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Transport Subsidies, System Choice, and Urban Sprawl

  • Jan K. Brueckner

This paper analyzes the effect of transport subsidies on the spatial expansion of cities, asking whether subsidies are a source of undesirable urban sprawl. While the cost-reducing effect of transport subsidies is offset by a higher general tax burden (which reduces the demand for space), the analysis shows that subsidies nevertheless lead to spatial expansion of cities. If the transport system exhibits constant returns to scale, the subsidies are inefficient, making the urban expansion they entail undesirable. The paper also studies transport ‘system choice.’ The city is portrayed as selecting its transport system from along a continuum of money-cost/time-cost choices.

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Paper provided by CESifo Group Munich in its series CESifo Working Paper Series with number 1090.

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Date of creation: 2003
Date of revision:
Handle: RePEc:ces:ceswps:_1090
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  1. Sasaki, Komei, 1990. "Income class, modal choice, and urban spatial structure," Journal of Urban Economics, Elsevier, vol. 27(3), pages 322-343, May.
  2. Fujita,Masahisa, 1991. "Urban Economic Theory," Cambridge Books, Cambridge University Press, number 9780521396455.
  3. Brueckner, Jan K. & Selod, Harris, 2006. "The political economy of urban transport-system choice," Journal of Public Economics, Elsevier, vol. 90(6-7), pages 983-1005, August.
  4. Calfee, John & Winston, Clifford, 1998. "The value of automobile travel time: implications for congestion policy," Journal of Public Economics, Elsevier, vol. 69(1), pages 83-102, July.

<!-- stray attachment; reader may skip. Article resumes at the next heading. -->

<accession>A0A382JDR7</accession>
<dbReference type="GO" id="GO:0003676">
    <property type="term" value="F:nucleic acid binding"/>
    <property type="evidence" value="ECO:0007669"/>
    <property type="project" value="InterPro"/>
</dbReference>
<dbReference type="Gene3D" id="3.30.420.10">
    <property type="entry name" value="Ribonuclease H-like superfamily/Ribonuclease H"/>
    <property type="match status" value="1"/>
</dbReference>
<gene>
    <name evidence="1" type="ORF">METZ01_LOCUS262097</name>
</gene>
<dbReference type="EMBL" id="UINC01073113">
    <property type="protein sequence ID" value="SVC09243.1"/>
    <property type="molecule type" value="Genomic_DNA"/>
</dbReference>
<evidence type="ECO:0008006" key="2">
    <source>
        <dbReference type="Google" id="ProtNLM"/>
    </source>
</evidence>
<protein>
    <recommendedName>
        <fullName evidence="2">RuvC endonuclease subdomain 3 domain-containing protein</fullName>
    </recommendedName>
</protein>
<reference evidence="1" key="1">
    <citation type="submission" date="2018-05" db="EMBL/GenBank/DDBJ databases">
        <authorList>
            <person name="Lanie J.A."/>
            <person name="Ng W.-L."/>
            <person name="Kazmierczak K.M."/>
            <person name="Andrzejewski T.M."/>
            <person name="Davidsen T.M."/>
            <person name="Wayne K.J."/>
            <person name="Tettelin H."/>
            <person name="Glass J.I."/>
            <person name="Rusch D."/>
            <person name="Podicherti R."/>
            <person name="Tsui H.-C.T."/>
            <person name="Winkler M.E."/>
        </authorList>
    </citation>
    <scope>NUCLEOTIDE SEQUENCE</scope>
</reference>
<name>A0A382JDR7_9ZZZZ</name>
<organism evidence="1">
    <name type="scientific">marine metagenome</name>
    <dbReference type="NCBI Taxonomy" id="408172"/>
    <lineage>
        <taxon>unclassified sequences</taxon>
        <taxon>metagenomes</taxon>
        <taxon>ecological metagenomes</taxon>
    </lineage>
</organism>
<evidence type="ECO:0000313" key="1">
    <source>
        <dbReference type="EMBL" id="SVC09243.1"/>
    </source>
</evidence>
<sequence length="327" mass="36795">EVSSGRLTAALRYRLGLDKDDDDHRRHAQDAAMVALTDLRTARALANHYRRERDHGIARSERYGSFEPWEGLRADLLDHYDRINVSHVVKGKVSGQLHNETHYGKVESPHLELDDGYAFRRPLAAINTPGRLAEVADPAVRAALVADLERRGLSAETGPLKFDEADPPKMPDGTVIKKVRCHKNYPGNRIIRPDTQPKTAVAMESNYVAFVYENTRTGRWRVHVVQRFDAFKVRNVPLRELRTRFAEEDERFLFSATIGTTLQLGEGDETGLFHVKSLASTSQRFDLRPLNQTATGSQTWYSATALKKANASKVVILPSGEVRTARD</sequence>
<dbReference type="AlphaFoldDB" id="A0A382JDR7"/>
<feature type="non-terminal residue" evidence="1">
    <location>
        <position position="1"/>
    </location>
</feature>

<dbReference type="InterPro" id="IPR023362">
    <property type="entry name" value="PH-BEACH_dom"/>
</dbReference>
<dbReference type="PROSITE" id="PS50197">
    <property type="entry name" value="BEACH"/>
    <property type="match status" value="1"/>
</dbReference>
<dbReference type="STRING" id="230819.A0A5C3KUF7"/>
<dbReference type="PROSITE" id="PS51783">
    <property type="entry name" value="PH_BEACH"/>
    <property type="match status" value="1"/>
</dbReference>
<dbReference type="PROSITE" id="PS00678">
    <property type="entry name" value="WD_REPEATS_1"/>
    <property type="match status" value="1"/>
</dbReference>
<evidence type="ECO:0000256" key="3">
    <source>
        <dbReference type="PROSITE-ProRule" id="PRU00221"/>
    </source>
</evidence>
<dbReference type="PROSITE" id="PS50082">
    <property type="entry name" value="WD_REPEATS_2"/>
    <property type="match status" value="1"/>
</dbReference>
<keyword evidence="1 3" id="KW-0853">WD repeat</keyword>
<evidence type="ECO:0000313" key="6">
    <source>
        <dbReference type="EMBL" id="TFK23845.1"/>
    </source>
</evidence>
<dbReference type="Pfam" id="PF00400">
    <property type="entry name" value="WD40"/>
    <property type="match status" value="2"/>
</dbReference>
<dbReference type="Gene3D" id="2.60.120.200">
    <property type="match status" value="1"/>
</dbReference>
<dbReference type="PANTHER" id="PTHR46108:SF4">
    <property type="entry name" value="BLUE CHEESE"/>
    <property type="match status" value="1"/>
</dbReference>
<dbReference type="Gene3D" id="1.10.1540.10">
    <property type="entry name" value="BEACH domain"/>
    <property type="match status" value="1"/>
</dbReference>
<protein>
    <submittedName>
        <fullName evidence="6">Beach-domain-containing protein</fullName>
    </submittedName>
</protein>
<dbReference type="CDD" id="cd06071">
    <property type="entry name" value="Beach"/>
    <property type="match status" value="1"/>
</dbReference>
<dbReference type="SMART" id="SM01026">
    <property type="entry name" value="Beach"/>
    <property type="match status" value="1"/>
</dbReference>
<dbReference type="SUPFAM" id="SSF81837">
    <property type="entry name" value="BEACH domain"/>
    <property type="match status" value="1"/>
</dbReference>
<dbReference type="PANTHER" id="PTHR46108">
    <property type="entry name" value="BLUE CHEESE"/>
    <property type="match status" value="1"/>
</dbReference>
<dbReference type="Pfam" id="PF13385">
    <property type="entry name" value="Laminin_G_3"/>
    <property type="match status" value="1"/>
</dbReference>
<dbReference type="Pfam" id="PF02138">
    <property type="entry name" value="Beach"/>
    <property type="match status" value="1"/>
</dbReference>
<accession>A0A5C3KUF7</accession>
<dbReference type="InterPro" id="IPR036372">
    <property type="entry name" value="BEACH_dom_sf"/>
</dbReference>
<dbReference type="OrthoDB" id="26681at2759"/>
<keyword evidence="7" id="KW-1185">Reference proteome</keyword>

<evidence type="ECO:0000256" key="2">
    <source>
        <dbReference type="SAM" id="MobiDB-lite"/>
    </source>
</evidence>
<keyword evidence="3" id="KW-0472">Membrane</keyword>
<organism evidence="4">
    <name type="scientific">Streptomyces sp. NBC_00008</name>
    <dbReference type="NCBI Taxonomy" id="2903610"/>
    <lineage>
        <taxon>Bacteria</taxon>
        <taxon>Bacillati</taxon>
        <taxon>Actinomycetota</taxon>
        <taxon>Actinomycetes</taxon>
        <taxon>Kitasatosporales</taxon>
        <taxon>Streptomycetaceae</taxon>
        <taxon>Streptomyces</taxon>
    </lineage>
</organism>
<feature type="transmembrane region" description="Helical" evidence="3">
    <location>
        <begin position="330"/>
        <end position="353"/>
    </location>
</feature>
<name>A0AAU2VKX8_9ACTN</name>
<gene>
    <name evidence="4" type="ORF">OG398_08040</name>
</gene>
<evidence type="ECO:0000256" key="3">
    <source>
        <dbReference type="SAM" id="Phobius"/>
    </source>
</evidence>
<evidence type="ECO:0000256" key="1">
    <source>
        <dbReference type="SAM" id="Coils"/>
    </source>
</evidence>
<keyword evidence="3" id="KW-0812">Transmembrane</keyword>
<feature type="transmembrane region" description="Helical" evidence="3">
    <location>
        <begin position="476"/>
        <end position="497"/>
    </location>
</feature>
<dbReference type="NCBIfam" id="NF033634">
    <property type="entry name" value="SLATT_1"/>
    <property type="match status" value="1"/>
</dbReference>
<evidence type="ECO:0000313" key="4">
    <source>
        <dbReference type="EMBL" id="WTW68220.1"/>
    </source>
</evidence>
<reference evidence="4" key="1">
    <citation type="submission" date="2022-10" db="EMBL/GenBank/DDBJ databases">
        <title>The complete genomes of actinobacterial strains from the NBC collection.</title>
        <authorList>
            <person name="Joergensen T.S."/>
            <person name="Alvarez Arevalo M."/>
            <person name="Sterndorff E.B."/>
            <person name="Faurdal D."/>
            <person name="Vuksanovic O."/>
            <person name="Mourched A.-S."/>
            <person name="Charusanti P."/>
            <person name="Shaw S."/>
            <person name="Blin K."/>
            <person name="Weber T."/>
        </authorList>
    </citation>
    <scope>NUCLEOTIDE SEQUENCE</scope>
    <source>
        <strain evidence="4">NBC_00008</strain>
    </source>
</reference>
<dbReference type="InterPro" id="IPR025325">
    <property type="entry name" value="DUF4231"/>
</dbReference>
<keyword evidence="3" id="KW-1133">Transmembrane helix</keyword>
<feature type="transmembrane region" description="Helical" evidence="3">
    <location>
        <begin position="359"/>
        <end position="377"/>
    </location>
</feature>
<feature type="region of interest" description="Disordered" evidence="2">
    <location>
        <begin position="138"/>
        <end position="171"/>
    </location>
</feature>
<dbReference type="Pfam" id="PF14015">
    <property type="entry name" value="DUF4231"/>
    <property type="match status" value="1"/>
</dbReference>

5. Hartwick, John & Schweizer, Urs & Varaiya, Pravin, 1976. "Comparative statics of a residential economy with several classes," Journal of Economic Theory, Elsevier, vol. 13(3), pages 396-413, December.
  6. Pines, David & Sadka, Efraim, 1986. "Comparative statics analysis of a fully closed city," Journal of Urban Economics, Elsevier, vol. 20(1), pages 1-20, July.
  7. Small, Kenneth A. & Gomez-Ibanez, Jose A., 1999. "Urban transportation," Handbook of Regional and Urban Economics, in: P. C. Cheshire & E. S. Mills (ed.), Handbook of Regional and Urban Economics, edition 1, volume 3, chapter 46, pages 1937-1999 Elsevier.
  8. Edward L. Glaeser & Matthew E. Kahn, 2003. "Sprawl and Urban Growth," NBER Working Papers 9733, National Bureau of Economic Research, Inc.
  9. Thomas J. Nechyba & Randall P. Walsh, 2004. "Urban Sprawl," Journal of Economic Perspectives, American Economic Association, vol. 18(4), pages 177-200, Fall.
  10. Fujita, Masahisa & Ogawa, Hideaki, 1982. "Multiple equilibria and structural transition of non-monocentric urban configurations," Regional Science and Urban Economics, Elsevier, vol. 12(2), pages 161-196, May.
  11. Brueckner, Jan K & Kim, Hyun-A, 2003. "Urban Sprawl and the Property Tax," International Tax and Public Finance, Springer, vol. 10(1), pages 5-23, January.
  12. Arnott, Richard & Pines, David & Sadka, Efraim, 1986. "The effects of an equiproportional transport improvement in a fully-closed Monocentric City," Regional Science and Urban Economics, Elsevier, vol. 16(3), pages 387-406, August.
  13. LeRoy, Stephen F. & Sonstelie, Jon, 1983. "Paradise lost and regained: Transportation innovation, income, and residential location," Journal of Urban Economics, Elsevier, vol. 13(1), pages 67-89, January.
  14. Wheaton, William C., 1974. "A comparative static analysis of urban spatial structure," Journal of Economic Theory, Elsevier, vol. 9(2), pages 223-237, October.
  15. Richard Voith & Joseph Gyourko, . "Capitalization of Federal Taxes, the Relative Price of Housing, and Urban Form: Density and Sorting Effects," Zell/Lurie Center Working Papers 366, Wharton School Samuel Zell and Robert Lurie Real Estate Center, University of Pennsylvania.
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